by Brett Hanes, Hydra-Stop

Pumps & Systems, March 2007

Many pipeline systems throughout the U.S. are in need of maintenance, but this maintenance is often pushed back because there is no way to properly shut down the system. Not any more. Time to gain control of your system.

The inability to isolate sections of pipeline for repair and maintenance is a growing problem today due to aging infrastructures and increasing numbers of inadequate or broken valves.

How many times have you had your service crews called out in the middle of the night or on a holiday? How many of those service calls were due to pipeline maintenance or repair that was delayed because you did not have control of your system? Not having a way to isolate sections of your pipeline without complete system shutdown is often the reason why you don't have control of your system.

So How Do You Take Control?

There are many inherent risks associated with system shutdown: boil orders, contamination, water hammer, and loss of fire protection, to name a few. Many systems only know of two ways to perform maintenance and repairs to their pipeline: either shutdown or perform the maintenance/repairs live. By attempting to perform these repairs live, a number of other liabilities occur, which can result in unsafe working conditions for the operator.

As regulations continue to become more stringent, there is another more cost effective way to perform routine or emergency maintenance and repairs to pipelines without the risk. Line stopping and live valve insertion isolates the section of pipe in need of repair while keeping the system live, resulting in the ability to do the required repair or maintenance without the risk. This puts you in control of your system.    

Integrated pipeline maintenance equipment allows you to perform tapping, line stopping, and valve insertion. These processes allow connection to or isolation of your pipeline without system shutdown. When you take into consideration all of the costs associated with shutting down a system, such as overtime, advertising the shutdown, locating and turning valves, and compliance with rules and regulations, you will find the following processes to be more economical.

Line stopping is simply tapping with the addition of flow stopping. To perform a line stop, a line stop fitting (which is similar to a tapping sleeve), a temporary valve, and integrated pipeline maintenance equipment is all that is needed. Pipeline variables such as flow, pressure, size, and type will indicate which line stopping head should be used. There are several types of line stopping heads that can be used in different applications.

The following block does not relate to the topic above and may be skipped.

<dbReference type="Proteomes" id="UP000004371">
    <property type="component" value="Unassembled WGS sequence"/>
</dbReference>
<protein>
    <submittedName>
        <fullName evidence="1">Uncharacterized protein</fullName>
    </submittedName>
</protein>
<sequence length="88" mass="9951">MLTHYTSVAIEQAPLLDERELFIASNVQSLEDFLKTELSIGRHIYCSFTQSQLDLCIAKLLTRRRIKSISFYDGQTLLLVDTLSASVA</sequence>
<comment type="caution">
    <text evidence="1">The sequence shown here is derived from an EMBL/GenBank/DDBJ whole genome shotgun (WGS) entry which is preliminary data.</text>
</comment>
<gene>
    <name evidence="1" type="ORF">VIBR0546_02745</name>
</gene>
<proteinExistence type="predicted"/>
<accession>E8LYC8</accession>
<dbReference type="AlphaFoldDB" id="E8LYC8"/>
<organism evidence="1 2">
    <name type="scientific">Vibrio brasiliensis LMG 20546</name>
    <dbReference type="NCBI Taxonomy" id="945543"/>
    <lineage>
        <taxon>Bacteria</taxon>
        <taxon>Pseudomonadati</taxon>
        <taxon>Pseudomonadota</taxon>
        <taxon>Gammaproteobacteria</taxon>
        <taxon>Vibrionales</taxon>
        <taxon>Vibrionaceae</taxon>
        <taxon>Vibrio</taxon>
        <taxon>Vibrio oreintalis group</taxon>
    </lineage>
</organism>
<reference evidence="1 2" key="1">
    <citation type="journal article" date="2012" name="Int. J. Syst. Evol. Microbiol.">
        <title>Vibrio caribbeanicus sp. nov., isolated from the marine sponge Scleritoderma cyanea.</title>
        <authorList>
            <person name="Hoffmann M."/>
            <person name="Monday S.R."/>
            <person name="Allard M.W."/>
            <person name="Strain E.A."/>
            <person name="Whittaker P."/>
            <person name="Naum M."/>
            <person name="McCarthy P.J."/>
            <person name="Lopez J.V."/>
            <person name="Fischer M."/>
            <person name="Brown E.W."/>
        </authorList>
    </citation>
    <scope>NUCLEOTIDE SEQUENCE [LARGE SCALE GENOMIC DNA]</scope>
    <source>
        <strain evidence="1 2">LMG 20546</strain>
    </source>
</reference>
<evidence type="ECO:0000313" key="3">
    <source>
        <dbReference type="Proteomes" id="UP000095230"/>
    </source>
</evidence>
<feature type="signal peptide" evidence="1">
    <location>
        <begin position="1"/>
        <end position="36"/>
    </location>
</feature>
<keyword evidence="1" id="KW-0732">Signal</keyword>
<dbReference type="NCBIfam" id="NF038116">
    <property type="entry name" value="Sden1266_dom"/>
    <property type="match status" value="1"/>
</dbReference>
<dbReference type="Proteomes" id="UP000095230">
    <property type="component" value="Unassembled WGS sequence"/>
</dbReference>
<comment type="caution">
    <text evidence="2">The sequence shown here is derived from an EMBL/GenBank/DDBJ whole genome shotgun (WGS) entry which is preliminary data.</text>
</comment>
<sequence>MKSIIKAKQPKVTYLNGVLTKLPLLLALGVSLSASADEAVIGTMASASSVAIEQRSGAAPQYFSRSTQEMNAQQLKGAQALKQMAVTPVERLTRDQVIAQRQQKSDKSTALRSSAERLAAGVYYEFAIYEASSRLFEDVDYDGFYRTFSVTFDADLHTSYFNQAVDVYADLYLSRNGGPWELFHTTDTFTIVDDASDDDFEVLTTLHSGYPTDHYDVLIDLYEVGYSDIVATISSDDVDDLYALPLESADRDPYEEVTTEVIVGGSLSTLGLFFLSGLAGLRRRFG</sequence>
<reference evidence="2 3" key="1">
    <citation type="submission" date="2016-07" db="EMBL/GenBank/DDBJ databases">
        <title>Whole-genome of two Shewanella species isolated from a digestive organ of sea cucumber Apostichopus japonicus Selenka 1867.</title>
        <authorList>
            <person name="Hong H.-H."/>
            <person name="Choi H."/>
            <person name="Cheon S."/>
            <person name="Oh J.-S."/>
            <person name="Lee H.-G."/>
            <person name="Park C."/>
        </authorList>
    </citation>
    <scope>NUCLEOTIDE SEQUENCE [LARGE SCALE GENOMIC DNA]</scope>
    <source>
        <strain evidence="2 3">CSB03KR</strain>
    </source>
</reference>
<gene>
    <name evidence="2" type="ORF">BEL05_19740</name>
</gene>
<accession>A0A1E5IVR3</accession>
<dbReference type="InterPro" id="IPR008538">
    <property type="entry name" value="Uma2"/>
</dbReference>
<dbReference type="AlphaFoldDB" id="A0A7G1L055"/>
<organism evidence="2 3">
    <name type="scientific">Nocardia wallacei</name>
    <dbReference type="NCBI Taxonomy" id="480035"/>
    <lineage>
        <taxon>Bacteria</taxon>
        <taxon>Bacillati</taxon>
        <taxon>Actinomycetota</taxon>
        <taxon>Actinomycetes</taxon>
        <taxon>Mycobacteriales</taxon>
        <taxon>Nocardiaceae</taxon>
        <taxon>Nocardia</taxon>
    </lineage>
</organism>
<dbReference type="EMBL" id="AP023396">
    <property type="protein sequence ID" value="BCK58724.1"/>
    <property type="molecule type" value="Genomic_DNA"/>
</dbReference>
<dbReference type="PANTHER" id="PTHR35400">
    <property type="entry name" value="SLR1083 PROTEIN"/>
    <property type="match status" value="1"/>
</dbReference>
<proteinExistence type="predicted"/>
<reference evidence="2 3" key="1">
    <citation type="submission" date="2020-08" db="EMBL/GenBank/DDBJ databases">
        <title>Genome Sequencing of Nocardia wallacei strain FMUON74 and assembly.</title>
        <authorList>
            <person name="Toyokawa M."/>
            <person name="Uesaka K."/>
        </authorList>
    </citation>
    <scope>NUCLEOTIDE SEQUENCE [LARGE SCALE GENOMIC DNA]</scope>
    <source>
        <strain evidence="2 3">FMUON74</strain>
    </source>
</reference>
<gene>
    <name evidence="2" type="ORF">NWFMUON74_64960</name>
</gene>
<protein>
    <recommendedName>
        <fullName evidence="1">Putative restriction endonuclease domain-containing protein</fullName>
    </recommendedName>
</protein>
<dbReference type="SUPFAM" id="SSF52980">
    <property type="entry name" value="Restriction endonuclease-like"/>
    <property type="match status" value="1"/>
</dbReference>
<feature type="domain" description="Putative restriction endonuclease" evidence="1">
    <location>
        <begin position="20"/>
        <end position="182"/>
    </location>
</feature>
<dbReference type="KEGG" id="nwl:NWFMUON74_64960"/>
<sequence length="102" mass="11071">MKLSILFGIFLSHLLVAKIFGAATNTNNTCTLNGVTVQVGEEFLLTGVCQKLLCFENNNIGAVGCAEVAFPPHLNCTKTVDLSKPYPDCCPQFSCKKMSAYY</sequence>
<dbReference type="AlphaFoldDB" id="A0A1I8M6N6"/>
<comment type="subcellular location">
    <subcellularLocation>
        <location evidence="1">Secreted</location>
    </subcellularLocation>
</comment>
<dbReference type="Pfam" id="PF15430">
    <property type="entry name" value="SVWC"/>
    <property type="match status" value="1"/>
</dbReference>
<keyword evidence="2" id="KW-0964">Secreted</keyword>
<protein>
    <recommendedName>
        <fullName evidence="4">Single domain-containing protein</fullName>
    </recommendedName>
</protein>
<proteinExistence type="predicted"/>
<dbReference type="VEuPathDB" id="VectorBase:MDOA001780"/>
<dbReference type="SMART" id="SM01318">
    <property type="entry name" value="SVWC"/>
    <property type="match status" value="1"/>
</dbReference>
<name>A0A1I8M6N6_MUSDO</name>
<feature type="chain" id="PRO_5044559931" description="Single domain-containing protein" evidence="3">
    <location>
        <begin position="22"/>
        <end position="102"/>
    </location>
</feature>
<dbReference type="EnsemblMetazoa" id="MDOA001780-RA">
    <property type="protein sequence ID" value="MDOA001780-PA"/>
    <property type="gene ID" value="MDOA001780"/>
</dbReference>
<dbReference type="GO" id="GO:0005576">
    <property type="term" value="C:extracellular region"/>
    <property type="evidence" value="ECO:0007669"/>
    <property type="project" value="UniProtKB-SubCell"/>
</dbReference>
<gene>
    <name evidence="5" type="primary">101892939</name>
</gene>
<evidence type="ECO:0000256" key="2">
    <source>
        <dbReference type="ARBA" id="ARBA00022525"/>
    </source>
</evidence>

A stop head, which is a flexible rubber stopper that looks like a deformable cork, easily handles moderate pressures and tuberculated lines in pipe sizes up to 12-in and pressures up to 100-psi. A bullet head is used in higher pressure systems and in bypass scenarios up to 20-in and pressures up to 250-psi. Both of these heads are a good option for contractors and municipalities because utilization of these heads is easy.

When considering larger diameter line stops, pivoting heads are most commonly used. Folding heads are used when line stopping is needed for concrete cylinder pipe. The folding head enables entry into the pipe through a tap two nominal sizes smaller than the pipe's inside diameter.

When isolating sections of pipeline, more than one line stop is often needed. When performing a double line stop, there are two methods of isolation while keeping the pipeline in service. When working within a looped distribution system, two line stops are simply performed and, as a result, the pipeline in need of repair or maintenance is isolated without service disruption. Bypass stopping is used when pipeline maintenance or repair is needed on transmission mains or force mains. Bypass line stopping allows the flow to be rerouted through the equipment.       

Live valve insertion is just as simple with an insertable temporary valve system. These do not involve reaming, cutting below the spring-line, or losing excessive pipe strength. The equipment is similar to a tapping sleeve that provides the ability to insert a valve anywhere in the system, in the open position, without shutting the system down. The technology is easy to learn and utilizes the same tapping technology that has provided decades of reliability. Such equipment can be purchased as stand alone or as a kit that adapts to an existing system.

Three of the main costs associated with system shutdown can be avoided when choosing an integrated pipeline maintenance option:

  1. Loss of revenue (while the system is shutdown), which includes the costs associated with loss of treated water as the line drains.  
  2. Maintaining compliance with national, state, and local regulations when shutting the system down is costly. In many cases, regulations will require issuing a boil order, sampling, lab costs, and rechlorinization.
  3. Potential costs of litigation and associated political ramifications are also a common concern and reality with system shutdowns.

Integrated pipeline maintenance equipment can be (1) purchased and received on-site, with the manufacturer providing factory training; or (2) pipeline maintenance contract services can be purchased from the manufacturer, who then performs the work. The following two cities provide examples of each option.